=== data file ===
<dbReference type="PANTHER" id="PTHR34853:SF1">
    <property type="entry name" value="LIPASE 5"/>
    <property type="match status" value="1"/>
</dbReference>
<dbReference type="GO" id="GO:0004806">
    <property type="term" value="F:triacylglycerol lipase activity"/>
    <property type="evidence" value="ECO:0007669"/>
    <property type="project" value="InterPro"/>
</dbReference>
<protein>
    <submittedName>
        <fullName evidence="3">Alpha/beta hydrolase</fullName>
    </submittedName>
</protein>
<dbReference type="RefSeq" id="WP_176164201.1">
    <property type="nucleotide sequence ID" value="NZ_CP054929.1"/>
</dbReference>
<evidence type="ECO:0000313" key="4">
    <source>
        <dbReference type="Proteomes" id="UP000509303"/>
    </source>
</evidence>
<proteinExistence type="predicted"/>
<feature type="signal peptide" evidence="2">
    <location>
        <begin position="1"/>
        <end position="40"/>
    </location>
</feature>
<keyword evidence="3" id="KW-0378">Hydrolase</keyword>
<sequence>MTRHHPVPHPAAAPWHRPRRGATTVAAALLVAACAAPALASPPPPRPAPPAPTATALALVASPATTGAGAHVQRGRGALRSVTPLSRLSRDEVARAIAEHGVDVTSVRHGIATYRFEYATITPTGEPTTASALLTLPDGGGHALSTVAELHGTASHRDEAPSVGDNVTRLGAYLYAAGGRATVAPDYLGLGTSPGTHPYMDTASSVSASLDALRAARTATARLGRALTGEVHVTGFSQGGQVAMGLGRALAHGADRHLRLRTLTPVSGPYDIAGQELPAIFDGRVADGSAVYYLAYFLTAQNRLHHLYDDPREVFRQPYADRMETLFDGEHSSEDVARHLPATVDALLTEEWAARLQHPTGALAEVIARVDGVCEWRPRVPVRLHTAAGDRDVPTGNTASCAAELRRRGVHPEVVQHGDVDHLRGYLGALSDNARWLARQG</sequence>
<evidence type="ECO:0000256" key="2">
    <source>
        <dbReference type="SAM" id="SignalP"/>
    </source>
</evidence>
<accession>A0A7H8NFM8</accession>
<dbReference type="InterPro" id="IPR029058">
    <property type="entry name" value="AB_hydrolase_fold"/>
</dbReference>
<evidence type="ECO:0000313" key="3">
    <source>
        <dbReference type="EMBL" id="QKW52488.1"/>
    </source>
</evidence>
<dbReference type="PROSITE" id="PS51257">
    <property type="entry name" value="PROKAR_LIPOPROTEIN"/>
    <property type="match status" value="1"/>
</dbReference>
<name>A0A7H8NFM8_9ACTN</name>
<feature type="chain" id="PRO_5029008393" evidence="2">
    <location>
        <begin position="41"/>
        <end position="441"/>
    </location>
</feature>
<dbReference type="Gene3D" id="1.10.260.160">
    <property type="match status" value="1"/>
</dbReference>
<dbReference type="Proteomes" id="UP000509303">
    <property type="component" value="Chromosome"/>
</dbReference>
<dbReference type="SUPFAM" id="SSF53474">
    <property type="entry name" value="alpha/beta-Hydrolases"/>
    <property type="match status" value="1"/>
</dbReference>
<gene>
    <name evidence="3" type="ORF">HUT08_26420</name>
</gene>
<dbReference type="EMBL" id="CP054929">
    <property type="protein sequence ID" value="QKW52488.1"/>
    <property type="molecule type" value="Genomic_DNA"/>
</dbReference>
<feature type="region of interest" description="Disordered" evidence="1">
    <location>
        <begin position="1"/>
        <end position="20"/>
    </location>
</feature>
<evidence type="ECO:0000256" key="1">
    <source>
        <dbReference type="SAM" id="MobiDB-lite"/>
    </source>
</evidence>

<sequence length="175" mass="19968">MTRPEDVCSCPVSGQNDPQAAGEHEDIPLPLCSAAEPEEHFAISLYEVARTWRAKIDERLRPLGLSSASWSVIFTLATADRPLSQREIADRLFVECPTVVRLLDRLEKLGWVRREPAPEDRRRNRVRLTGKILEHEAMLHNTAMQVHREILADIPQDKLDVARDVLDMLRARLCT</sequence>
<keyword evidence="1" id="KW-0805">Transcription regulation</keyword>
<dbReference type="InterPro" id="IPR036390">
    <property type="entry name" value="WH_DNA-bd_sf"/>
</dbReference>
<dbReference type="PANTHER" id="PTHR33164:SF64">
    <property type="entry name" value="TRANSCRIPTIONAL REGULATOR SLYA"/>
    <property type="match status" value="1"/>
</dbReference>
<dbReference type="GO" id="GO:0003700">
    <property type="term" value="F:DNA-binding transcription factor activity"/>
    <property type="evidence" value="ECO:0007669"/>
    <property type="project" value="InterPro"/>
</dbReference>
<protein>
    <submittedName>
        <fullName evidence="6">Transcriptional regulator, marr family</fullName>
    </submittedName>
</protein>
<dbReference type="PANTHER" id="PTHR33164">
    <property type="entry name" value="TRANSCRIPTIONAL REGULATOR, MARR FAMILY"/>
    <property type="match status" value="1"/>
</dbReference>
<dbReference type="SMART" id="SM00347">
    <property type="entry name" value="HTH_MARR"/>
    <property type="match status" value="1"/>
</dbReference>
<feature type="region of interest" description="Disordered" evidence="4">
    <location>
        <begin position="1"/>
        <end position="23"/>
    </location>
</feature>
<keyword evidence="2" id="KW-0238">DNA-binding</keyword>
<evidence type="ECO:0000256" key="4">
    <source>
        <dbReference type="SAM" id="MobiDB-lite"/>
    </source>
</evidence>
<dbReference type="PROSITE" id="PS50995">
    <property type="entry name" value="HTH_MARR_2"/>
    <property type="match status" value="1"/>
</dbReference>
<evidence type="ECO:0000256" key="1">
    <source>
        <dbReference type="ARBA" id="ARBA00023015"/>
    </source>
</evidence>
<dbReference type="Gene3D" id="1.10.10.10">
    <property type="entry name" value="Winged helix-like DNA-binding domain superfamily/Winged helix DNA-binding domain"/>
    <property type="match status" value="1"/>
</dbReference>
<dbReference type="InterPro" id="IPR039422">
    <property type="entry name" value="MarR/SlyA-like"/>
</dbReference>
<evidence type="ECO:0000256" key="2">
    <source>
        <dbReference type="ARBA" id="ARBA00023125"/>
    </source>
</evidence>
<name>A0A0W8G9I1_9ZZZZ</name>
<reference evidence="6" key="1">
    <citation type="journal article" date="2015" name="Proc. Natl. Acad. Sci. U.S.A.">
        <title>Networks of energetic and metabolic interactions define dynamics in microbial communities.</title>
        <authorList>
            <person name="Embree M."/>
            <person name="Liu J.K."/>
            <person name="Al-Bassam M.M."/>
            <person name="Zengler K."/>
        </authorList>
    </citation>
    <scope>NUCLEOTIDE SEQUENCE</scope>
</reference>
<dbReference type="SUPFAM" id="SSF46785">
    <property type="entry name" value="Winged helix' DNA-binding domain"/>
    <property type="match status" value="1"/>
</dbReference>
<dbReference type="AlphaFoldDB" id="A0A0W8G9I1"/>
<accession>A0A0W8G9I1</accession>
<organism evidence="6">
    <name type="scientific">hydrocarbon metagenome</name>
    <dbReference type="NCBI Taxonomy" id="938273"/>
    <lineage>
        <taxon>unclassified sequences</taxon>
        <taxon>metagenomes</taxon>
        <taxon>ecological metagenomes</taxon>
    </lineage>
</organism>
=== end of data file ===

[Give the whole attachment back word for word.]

<dbReference type="PANTHER" id="PTHR34853:SF1">
    <property type="entry name" value="LIPASE 5"/>
    <property type="match status" value="1"/>
</dbReference>
<dbReference type="GO" id="GO:0004806">
    <property type="term" value="F:triacylglycerol lipase activity"/>
    <property type="evidence" value="ECO:0007669"/>
    <property type="project" value="InterPro"/>
</dbReference>
<protein>
    <submittedName>
        <fullName evidence="3">Alpha/beta hydrolase</fullName>
    </submittedName>
</protein>
<dbReference type="RefSeq" id="WP_176164201.1">
    <property type="nucleotide sequence ID" value="NZ_CP054929.1"/>
</dbReference>
<evidence type="ECO:0000313" key="4">
    <source>
        <dbReference type="Proteomes" id="UP000509303"/>
    </source>
</evidence>
<proteinExistence type="predicted"/>
<feature type="signal peptide" evidence="2">
    <location>
        <begin position="1"/>
        <end position="40"/>
    </location>
</feature>
<keyword evidence="3" id="KW-0378">Hydrolase</keyword>
<sequence>MTRHHPVPHPAAAPWHRPRRGATTVAAALLVAACAAPALASPPPPRPAPPAPTATALALVASPATTGAGAHVQRGRGALRSVTPLSRLSRDEVARAIAEHGVDVTSVRHGIATYRFEYATITPTGEPTTASALLTLPDGGGHALSTVAELHGTASHRDEAPSVGDNVTRLGAYLYAAGGRATVAPDYLGLGTSPGTHPYMDTASSVSASLDALRAARTATARLGRALTGEVHVTGFSQGGQVAMGLGRALAHGADRHLRLRTLTPVSGPYDIAGQELPAIFDGRVADGSAVYYLAYFLTAQNRLHHLYDDPREVFRQPYADRMETLFDGEHSSEDVARHLPATVDALLTEEWAARLQHPTGALAEVIARVDGVCEWRPRVPVRLHTAAGDRDVPTGNTASCAAELRRRGVHPEVVQHGDVDHLRGYLGALSDNARWLARQG</sequence>
<evidence type="ECO:0000256" key="2">
    <source>
        <dbReference type="SAM" id="SignalP"/>
    </source>
</evidence>
<accession>A0A7H8NFM8</accession>
<dbReference type="InterPro" id="IPR029058">
    <property type="entry name" value="AB_hydrolase_fold"/>
</dbReference>
<evidence type="ECO:0000313" key="3">
    <source>
        <dbReference type="EMBL" id="QKW52488.1"/>
    </source>
</evidence>
<dbReference type="PROSITE" id="PS51257">
    <property type="entry name" value="PROKAR_LIPOPROTEIN"/>
    <property type="match status" value="1"/>
</dbReference>
<name>A0A7H8NFM8_9ACTN</name>
<feature type="chain" id="PRO_5029008393" evidence="2">
    <location>
        <begin position="41"/>
        <end position="441"/>
    </location>
</feature>
<dbReference type="Gene3D" id="1.10.260.160">
    <property type="match status" value="1"/>
</dbReference>
<dbReference type="Proteomes" id="UP000509303">
    <property type="component" value="Chromosome"/>
</dbReference>
<dbReference type="SUPFAM" id="SSF53474">
    <property type="entry name" value="alpha/beta-Hydrolases"/>
    <property type="match status" value="1"/>
</dbReference>
<gene>
    <name evidence="3" type="ORF">HUT08_26420</name>
</gene>
<dbReference type="EMBL" id="CP054929">
    <property type="protein sequence ID" value="QKW52488.1"/>
    <property type="molecule type" value="Genomic_DNA"/>
</dbReference>
<feature type="region of interest" description="Disordered" evidence="1">
    <location>
        <begin position="1"/>
        <end position="20"/>
    </location>
</feature>
<evidence type="ECO:0000256" key="1">
    <source>
        <dbReference type="SAM" id="MobiDB-lite"/>
    </source>
</evidence>

<sequence length="175" mass="19968">MTRPEDVCSCPVSGQNDPQAAGEHEDIPLPLCSAAEPEEHFAISLYEVARTWRAKIDERLRPLGLSSASWSVIFTLATADRPLSQREIADRLFVECPTVVRLLDRLEKLGWVRREPAPEDRRRNRVRLTGKILEHEAMLHNTAMQVHREILADIPQDKLDVARDVLDMLRARLCT</sequence>
<keyword evidence="1" id="KW-0805">Transcription regulation</keyword>
<dbReference type="InterPro" id="IPR036390">
    <property type="entry name" value="WH_DNA-bd_sf"/>
</dbReference>
<dbReference type="PANTHER" id="PTHR33164:SF64">
    <property type="entry name" value="TRANSCRIPTIONAL REGULATOR SLYA"/>
    <property type="match status" value="1"/>
</dbReference>
<dbReference type="GO" id="GO:0003700">
    <property type="term" value="F:DNA-binding transcription factor activity"/>
    <property type="evidence" value="ECO:0007669"/>
    <property type="project" value="InterPro"/>
</dbReference>
<protein>
    <submittedName>
        <fullName evidence="6">Transcriptional regulator, marr family</fullName>
    </submittedName>
</protein>
<dbReference type="PANTHER" id="PTHR33164">
    <property type="entry name" value="TRANSCRIPTIONAL REGULATOR, MARR FAMILY"/>
    <property type="match status" value="1"/>
</dbReference>
<dbReference type="SMART" id="SM00347">
    <property type="entry name" value="HTH_MARR"/>
    <property type="match status" value="1"/>
</dbReference>
<feature type="region of interest" description="Disordered" evidence="4">
    <location>
        <begin position="1"/>
        <end position="23"/>
    </location>
</feature>
<keyword evidence="2" id="KW-0238">DNA-binding</keyword>
<evidence type="ECO:0000256" key="4">
    <source>
        <dbReference type="SAM" id="MobiDB-lite"/>
    </source>
</evidence>
<dbReference type="PROSITE" id="PS50995">
    <property type="entry name" value="HTH_MARR_2"/>
    <property type="match status" value="1"/>
</dbReference>
<evidence type="ECO:0000256" key="1">
    <source>
        <dbReference type="ARBA" id="ARBA00023015"/>
    </source>
</evidence>
<dbReference type="Gene3D" id="1.10.10.10">
    <property type="entry name" value="Winged helix-like DNA-binding domain superfamily/Winged helix DNA-binding domain"/>
    <property type="match status" value="1"/>
</dbReference>
<dbReference type="InterPro" id="IPR039422">
    <property type="entry name" value="MarR/SlyA-like"/>
</dbReference>
<evidence type="ECO:0000256" key="2">
    <source>
        <dbReference type="ARBA" id="ARBA00023125"/>
    </source>
</evidence>
<name>A0A0W8G9I1_9ZZZZ</name>
<reference evidence="6" key="1">
    <citation type="journal article" date="2015" name="Proc. Natl. Acad. Sci. U.S.A.">
        <title>Networks of energetic and metabolic interactions define dynamics in microbial communities.</title>
        <authorList>
            <person name="Embree M."/>
            <person name="Liu J.K."/>
            <person name="Al-Bassam M.M."/>
            <person name="Zengler K."/>
        </authorList>
    </citation>
    <scope>NUCLEOTIDE SEQUENCE</scope>
</reference>
<dbReference type="SUPFAM" id="SSF46785">
    <property type="entry name" value="Winged helix' DNA-binding domain"/>
    <property type="match status" value="1"/>
</dbReference>
<dbReference type="AlphaFoldDB" id="A0A0W8G9I1"/>
<accession>A0A0W8G9I1</accession>
<organism evidence="6">
    <name type="scientific">hydrocarbon metagenome</name>
    <dbReference type="NCBI Taxonomy" id="938273"/>
    <lineage>
        <taxon>unclassified sequences</taxon>
        <taxon>metagenomes</taxon>
        <taxon>ecological metagenomes</taxon>
    </lineage>
</organism>